I’m super stoked! I received my shipment from my friends at Proven Winners ColorChoice, which is Spring Meadow Nursery in Grand Haven, Michigan, one of the wonderful places that I worked when I wasn’t a mommy!
In the shipment, I received the newest and most talked about member of their family – At Last® Rose. This sweetly perfumed, sunset-orange rose claims to be disease resistant and it will be put to the ultimate test in my Seattle garden, which gets copious amounts of rainfall yearly causing all my other roses to get the dread disease of all the Rosaceae family – BLACK SPOT – a fungal disease that is spread by water. I’m looking forward to seeing how this lil’ lady holds up!
Many of you know that I am trying to focus more on sustainable landscape practices and adding plants to my garden that provide food along with being aesthetically pleasing. I no longer want to add plants to the garden that are just pretty – they have to have a functional quality of being edible. So when they offered to ship me Aronia Low Scape® Mound and Lemony Lace® Sambucus there was no hesitation on my part.
I grew Aronia in my Michigan garden and absolutely fell in love with the genus when I worked at Spring Meadow. The plant is a gardener’s dream as it has gorgeous features in spring, summer and fall. My favorite being fall when the leaves turn a brilliant red and are accented with dark, black berries. As of late, I became more aware of the amazing power of the Aronia fruit as it is higher in antioxidants than a blueberry and off the chart when it comes to Vitamin C levels. Many of you have probably eaten Aronia without even knowing it. As I walked around with Dale Deppe, owner of Spring Meadow, we discussed how Aronia is in most fruit juices that are already on the market, but most consumers have no idea what an Aronia berry even is. During a friend’s recent presentation, she mentioned that Aronia is highly popular in Japanese culture and a delicious flavor of ice cream.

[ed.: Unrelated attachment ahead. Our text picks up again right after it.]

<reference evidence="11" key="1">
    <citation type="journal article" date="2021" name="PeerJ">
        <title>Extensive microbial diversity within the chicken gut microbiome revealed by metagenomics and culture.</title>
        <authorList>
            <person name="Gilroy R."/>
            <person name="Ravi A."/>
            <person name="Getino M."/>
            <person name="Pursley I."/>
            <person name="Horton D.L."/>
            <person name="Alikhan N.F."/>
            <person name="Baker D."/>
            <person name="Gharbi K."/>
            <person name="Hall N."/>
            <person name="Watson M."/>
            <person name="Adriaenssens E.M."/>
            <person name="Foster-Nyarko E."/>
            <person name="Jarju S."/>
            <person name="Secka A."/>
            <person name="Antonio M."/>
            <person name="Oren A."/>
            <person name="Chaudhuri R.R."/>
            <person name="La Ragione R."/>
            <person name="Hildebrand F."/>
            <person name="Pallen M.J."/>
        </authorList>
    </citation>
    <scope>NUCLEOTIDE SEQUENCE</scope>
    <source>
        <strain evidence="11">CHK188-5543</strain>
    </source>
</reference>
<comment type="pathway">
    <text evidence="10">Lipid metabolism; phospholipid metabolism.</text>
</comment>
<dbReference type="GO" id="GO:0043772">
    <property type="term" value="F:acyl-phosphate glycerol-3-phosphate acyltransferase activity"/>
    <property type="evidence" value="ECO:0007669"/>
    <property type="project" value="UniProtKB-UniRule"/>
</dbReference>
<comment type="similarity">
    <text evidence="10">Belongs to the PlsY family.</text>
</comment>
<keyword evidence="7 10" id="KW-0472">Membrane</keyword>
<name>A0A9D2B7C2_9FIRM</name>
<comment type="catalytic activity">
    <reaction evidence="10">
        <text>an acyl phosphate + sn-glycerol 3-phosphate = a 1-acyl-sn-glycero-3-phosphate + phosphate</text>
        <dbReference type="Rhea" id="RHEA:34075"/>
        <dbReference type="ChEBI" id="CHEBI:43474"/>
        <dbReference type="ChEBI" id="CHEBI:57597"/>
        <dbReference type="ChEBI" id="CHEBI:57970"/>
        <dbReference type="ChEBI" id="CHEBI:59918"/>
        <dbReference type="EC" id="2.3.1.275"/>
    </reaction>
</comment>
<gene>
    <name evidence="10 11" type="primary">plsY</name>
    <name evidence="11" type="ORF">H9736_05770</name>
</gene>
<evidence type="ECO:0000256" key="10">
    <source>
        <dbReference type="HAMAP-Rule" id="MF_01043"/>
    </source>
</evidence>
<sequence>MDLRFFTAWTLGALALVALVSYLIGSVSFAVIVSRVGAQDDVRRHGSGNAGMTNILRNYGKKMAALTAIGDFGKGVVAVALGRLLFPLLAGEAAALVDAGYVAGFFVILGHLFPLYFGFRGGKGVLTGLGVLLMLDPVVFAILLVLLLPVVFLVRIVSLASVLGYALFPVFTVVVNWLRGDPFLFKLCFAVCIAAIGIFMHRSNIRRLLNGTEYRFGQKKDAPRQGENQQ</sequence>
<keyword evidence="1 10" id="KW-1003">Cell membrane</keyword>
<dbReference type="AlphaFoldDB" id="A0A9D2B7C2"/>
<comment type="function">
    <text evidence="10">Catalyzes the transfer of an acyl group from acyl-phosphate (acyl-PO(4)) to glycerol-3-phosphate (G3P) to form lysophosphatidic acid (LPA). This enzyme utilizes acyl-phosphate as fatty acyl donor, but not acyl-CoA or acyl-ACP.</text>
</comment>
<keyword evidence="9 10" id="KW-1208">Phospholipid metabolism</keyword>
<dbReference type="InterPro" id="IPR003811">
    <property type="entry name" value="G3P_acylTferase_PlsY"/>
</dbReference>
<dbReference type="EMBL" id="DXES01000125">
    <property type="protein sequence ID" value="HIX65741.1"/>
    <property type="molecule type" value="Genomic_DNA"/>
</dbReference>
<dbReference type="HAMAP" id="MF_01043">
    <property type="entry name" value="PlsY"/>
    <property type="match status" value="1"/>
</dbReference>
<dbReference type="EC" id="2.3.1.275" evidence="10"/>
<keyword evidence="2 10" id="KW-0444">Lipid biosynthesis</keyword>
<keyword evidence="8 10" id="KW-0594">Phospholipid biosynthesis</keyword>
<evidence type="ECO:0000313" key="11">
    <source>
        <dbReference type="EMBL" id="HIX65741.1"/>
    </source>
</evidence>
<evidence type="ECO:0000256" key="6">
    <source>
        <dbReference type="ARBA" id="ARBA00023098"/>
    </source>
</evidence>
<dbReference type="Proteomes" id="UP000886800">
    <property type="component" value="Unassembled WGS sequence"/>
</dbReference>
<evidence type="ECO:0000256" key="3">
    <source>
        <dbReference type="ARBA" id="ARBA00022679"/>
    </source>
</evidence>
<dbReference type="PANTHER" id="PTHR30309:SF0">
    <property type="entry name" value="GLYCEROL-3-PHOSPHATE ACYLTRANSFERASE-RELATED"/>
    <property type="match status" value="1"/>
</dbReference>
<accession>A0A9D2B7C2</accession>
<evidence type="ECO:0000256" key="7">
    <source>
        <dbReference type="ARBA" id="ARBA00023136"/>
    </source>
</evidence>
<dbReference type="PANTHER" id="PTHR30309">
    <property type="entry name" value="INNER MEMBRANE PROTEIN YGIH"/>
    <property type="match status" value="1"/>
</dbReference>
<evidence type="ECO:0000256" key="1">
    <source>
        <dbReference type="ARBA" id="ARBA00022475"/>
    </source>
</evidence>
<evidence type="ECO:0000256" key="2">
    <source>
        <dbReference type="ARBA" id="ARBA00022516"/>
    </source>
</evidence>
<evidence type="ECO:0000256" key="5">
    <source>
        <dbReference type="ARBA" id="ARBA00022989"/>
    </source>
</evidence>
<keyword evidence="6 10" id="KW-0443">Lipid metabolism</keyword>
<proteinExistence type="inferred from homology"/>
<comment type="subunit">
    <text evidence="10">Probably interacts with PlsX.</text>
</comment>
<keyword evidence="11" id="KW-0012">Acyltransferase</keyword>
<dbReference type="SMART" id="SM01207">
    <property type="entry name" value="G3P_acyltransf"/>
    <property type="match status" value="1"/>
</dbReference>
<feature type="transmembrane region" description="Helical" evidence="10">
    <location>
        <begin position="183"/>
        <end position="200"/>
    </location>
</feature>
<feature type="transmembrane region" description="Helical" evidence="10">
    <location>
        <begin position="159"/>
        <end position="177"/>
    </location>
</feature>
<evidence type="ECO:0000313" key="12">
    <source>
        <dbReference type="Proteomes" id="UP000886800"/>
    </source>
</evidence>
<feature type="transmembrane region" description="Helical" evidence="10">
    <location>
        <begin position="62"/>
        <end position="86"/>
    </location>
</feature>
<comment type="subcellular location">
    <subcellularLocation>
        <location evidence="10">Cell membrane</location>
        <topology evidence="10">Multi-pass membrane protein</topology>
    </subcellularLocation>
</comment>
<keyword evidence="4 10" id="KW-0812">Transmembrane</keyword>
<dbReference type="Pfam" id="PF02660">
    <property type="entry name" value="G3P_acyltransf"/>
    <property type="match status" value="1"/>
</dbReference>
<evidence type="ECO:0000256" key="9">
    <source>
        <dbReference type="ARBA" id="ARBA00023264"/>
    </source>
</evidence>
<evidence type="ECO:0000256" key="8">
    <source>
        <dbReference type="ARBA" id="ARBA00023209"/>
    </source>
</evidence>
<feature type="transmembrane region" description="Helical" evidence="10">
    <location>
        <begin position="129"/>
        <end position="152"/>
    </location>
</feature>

“Chokeberries (common name for Aronia) are cultivated as ornamental plants and as food products. The sour berries can be eaten raw off the bush, but are more frequently processed. They can be found in wine, jam, syrup, juice, soft spreads, tea, salsa, chili starters, extracts, beer, ice cream, gummies and tinctures. The name “chokeberry” comes from the astringency of the fruits, which create a sensation making one’s mouth pucker.”
So the next time you buy juice at the grocery store, read the ingredients label because more than likely you are drinking chokeberry!
Sambucus (Elderberry) has been quite popular as of late with consumers looking for natural remedies to soothe winter illnesses. It has also gained fanfare as an unique liqueur flavor for drinks. Recently, Food & Wine Magazine published an article about “the best cocktails to make with elderberry liqueur” . I prefer to use it as a natural way to get rid of colds and coughs. During the fall, I collect the berries and make a syrup that can be stored in the freezer until it is needed. There are several recipes online, but here are a couple of my favorites:
- Homemade Elderberry Cough Syrup by Happy Healthy Mama
- 3 Ingredient Elderberry Syrup by Healthy Home Economist
- How-To Make Elderberry Syrup by Mountain Rose Herbs
Not only does Lemony Lace® Sambucus have gorgeous, golden foliage and red, new grown, but its berries can attract wildlife as well as soothe my winter blah. What more can you ask for of a plant! Currently, I have Sambucus nigra ‘Variegata’ in my container garden. It is important to note that all other parts of the Elderberry plant are toxic to humans, except for the berries which cure so many ailments.
Last, but far from least, I received Callicarpa Pearl Glam®! I have admired this plant from afar for so many moons. I have never grown it in my garden, not because I didn’t want to, but because I didn’t have a ton of space. This plant not only looks amazing in fall with violet-purple berries covering it by the hundreds, but sings in the spring with purple foliage. The upright habit makes it a more feasible option for my limited space as well.
Come to find out it also is edible and makes a delicious jelly and has long been used by Native American Tribes – from Garden.org:
“All parts of Callicarpa americana were used by the Alabama, Choctaw, Creek, Koasati, Seminole, and other Native American tribes. Roots, leaves, berries, and stems were used as the base for various teas and decoctions. Root and leaf tea was used in sweat baths for rheumatism, fevers, and malaria. Root tea was used for dysentery and stomach aches. The root and berries were used for colic and as a treatment for a wide variety of common ailments. It was also used in ceremonies. The bark from the stems and the roots were used to treat itchy skin.”
Personally, I can’t wait to see this beauty in fruit right next to Lemony Lace Elderberry! My mouth is already dropping in splendor and awe! Enough plant drooling for tonight!